Lens flare is an interesting phenomenon, the optical streaking created by the prismatic effect of lens coatings. Radiant flashes are an artifact of the photographic process but we have come to see them as almost reality. The visual effects for Close Encounters of the Third Kind were based entirely in the mechanism of lens flare, thousands of individual lights registering through a variety of lens coatings to create that signatory 'look.' This photo was serendipitous, a low sun coming through racing clouds soon after showers, so the ground was wet enough to reflect the sky. I took this shot in the High Street, Stockton, UK, in November 2006. The year was heading fast toward snow, you can see how low the sun was, and this was around 11 in the morning. I simply framed and shot, automatic exposure brought up the hard contrast, and there was no electronic enhancement of this photograph for publication. Image by Mike.

Tuesday, February 17, 2009

Home sweet home

home-sweet-home
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On, to be in England, now that April's here ... Except, it's downunder in the wintertime! How lush, how green this country can be, it only some rain would fall. You find these little hideaways all over the Adelaide Hills: a large house sitting on a hectare or two (anything up to five acres), behind dense hedges ... the "cottage in the woods" rather than the "cabin," but the principle is the same. The real magic of this image is in the framing and cropping, and later, in the enhancement, which brought up the color and flattened the contrast. The galvanized metal roof was glaring in the sun, overpowering the whole image. Photo by Mel, 2006.

Ponies on a winter's afternoon

dales-ponies
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On the road to Victor Harbour (South Australia) you'll pass many horse properties and not a few breeders. One of the most interesting and unusual sights is the dales ponies grazing in paddocks along the highway -- small, incredibly hardy ponies which are at home in the merciless winters of the northern hemisphere. Their winter coats grow in shaggy, to protect them from cold, wind, frost and snow ... although in Australia they won't have to endure much of that! This picture was oddly difficult to capture. The lighting conditions were deeply overcast on this winter's day, and the raw image was flat, murky, absolutely colorless. To get this result, I've used software to "tweak" the brightness and contrast, resaturate the color, and also sharpen the overall frame. To get good results on the darker pony, technically, I've tweaked the contrast too far: notice that the face of the white pony, and the rock, are actually burned out. To render this image fully "publication quality," I'd need to go in and correct those areas, adding color and detail from the original (flat!) image. But it's still a very nice picture as it stands, so -- here it is. Photo by Jade, 2006.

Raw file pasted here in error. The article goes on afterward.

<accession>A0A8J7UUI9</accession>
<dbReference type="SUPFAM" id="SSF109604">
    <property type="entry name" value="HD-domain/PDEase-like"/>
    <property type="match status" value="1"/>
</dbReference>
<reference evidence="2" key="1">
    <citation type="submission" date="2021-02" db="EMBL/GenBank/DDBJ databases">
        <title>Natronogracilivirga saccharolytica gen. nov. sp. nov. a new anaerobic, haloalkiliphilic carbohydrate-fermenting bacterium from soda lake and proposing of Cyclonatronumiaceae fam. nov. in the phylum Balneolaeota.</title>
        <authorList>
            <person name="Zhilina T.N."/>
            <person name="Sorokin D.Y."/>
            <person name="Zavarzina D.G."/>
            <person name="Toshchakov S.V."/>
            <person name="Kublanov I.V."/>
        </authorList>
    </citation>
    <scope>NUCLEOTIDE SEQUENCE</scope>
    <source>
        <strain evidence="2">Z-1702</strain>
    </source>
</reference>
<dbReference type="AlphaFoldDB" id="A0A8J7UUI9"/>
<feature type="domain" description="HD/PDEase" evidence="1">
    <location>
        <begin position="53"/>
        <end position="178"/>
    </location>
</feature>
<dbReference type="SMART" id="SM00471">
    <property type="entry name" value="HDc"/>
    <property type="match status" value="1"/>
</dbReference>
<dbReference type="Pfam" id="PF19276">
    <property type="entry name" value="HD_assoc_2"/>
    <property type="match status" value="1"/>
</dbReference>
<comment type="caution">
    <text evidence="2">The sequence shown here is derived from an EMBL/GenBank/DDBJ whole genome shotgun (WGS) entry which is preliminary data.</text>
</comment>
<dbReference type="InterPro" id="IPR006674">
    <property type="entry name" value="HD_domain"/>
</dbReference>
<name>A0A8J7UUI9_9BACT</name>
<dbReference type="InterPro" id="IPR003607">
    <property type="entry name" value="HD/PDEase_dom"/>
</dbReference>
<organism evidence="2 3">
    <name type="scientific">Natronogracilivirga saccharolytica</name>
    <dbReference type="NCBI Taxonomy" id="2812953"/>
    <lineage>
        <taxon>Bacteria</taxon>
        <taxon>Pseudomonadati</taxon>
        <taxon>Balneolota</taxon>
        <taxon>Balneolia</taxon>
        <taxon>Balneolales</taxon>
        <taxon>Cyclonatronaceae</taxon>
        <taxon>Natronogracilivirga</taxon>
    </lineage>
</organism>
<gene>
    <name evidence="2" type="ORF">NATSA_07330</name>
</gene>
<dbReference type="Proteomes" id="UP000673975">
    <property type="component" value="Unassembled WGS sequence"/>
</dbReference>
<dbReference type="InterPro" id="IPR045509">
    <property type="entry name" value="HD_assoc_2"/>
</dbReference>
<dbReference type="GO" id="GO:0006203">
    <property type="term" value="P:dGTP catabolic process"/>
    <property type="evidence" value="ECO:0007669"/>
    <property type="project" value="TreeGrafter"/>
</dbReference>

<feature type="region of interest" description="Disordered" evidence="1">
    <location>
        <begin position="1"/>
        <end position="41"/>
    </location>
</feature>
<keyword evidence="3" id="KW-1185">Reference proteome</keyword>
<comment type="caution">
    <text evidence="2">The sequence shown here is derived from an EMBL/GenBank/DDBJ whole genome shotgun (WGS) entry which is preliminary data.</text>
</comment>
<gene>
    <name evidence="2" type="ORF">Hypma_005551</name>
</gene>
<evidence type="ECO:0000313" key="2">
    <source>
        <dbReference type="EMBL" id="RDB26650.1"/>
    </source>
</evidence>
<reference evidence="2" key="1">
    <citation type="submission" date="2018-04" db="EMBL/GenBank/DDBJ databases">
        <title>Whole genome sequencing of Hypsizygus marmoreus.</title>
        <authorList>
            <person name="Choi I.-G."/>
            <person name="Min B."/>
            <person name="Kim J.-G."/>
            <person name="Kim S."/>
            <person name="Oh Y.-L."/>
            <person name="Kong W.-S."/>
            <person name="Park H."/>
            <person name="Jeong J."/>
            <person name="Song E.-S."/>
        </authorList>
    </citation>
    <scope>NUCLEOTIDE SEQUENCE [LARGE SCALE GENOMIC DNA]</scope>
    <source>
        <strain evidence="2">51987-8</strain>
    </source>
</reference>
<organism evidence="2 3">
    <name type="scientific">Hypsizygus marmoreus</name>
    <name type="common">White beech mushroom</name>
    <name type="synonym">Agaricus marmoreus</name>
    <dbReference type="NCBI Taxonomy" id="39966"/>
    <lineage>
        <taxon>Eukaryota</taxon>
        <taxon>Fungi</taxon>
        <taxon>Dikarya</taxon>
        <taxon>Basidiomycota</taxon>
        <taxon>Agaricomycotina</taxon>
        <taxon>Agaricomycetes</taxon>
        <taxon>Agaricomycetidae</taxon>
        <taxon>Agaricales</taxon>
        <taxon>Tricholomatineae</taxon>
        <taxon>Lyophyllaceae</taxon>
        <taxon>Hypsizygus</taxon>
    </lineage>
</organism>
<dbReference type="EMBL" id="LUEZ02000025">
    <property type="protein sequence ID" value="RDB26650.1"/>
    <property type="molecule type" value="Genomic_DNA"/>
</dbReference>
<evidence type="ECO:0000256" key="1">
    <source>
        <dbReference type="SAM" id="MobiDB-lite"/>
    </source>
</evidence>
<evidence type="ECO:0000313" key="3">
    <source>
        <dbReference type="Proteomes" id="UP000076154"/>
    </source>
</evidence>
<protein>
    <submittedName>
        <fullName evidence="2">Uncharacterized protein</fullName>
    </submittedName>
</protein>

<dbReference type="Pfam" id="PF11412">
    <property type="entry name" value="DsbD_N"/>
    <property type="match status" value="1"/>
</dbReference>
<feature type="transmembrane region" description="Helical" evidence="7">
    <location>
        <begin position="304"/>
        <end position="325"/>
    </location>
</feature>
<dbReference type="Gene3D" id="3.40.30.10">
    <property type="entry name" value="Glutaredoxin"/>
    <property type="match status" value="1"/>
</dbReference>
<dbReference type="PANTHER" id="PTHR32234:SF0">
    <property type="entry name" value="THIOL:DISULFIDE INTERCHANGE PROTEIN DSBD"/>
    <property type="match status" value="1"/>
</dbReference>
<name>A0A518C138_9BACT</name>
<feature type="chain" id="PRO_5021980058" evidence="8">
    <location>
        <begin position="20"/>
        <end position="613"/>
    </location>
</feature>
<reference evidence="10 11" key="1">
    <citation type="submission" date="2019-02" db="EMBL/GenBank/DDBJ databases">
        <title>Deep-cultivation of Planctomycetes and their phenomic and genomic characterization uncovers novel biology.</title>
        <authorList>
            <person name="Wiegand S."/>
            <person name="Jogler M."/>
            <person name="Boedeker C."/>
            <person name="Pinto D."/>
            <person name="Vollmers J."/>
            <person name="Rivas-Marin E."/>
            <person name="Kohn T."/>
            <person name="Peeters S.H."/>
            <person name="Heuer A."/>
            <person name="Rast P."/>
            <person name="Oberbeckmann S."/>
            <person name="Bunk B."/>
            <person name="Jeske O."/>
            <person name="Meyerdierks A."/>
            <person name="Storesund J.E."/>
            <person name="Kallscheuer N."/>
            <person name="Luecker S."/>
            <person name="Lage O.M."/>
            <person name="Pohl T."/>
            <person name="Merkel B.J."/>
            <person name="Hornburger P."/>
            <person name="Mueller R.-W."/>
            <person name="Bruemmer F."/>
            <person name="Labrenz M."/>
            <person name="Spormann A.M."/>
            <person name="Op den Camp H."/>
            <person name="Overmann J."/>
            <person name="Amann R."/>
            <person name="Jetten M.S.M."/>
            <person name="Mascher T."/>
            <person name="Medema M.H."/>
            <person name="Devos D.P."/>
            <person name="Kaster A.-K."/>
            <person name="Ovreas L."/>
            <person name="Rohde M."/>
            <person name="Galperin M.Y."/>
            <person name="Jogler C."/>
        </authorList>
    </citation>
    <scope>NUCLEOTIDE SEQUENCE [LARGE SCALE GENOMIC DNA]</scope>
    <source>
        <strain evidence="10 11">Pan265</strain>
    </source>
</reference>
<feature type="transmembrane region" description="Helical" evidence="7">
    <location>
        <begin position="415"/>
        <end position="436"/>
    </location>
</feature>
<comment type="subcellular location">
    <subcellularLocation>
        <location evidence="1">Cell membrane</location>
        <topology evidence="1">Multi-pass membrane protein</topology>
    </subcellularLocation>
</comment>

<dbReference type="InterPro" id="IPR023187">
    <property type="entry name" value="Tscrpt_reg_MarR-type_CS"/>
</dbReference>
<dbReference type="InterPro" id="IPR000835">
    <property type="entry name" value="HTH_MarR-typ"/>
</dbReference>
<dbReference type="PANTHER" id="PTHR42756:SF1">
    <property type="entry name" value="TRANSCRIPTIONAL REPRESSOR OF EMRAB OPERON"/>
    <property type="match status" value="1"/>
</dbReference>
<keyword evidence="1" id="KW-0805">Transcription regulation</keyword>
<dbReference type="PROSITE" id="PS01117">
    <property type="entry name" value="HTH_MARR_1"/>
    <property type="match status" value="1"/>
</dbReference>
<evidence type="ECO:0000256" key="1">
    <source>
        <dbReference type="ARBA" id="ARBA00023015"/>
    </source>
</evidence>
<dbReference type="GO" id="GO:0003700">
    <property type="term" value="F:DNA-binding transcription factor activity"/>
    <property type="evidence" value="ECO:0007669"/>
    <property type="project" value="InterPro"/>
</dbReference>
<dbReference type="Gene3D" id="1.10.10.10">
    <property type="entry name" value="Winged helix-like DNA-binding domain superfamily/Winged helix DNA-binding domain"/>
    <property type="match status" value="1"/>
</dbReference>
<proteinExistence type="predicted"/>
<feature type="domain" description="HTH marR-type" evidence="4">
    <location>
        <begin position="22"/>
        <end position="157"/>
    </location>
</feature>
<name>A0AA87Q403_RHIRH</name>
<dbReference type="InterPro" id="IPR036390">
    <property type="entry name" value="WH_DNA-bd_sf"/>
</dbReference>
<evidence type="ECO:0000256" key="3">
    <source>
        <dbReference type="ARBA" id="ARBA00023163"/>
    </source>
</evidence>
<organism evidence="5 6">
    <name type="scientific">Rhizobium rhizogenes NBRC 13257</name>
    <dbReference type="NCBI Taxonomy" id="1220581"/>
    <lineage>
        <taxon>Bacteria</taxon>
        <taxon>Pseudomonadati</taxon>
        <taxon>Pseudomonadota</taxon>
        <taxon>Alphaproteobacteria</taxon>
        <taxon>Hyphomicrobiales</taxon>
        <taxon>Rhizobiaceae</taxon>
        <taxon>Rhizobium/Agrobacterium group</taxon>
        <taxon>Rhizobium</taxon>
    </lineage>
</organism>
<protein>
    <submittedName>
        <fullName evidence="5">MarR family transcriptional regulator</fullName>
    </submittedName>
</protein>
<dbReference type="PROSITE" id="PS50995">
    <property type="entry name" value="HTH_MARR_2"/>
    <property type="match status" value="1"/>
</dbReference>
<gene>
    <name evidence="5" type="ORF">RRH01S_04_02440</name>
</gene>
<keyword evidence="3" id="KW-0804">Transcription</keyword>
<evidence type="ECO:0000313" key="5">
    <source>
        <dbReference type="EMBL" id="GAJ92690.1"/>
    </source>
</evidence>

Fangorn, By Any Other Name


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There is something symmetrical in the randomness of nature, paradoxical as that sounds, and the wild grizzling of the moss clinging to this tree creates an amazing texture. The photograph was a simple frame and shoot, in afternoon light, nothing clever in the technique, it's the subject matter that counts here. And the sense of antiquity it brings: it was a very old place and something of that infused the moment. This tree stands on the outer edge of the earthworks of Old Sarum Hillfort, above the town of Salisbury, in Wiltshire, UK, a place which has been fortified since the Bronze Age and was constantly held by one power or another into the Middle Ages. There are vestiges of Roman stonework, and the last king to spend a night there was Henry II, if I remember correctly. I found myself wondering how old this tree is, and what history has unfolded in sight of its gnarled limbs and roots... December 2006, Fuji FinePix S5600, automatic. Image by Mike.

Monday, February 16, 2009

Contrast and Exposure: An Exercise


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Back to our old friend, the B-17 at the RAF Museum, Hendon, in northern London. The lighting conditions were difficult enough, how would an adventurous photographer handle backlighting as well? The aircraft's belly was floodlit, the main pool of illumination striking between the landing gear, so this offered an interesting high contrast shot in which the gear was silhouetted against the flood. With a manual SLR it would be easy, simply light-meter the belly of the plane, then stand back, frame and shoot. But how to convince the automatic exposure system of the digital to do the same? It was basically a crosshairs situation: I balanced the camera against a vertical beam for stability in the low-ish light overall, and biased the centre of the frame just above the silhouetted landing gear so the system registered the light off the metal and it adjusted exposure to match. Bingo, wheel dark, belly bright! December 2006, Fuji FinePix S5600. Image by Mike.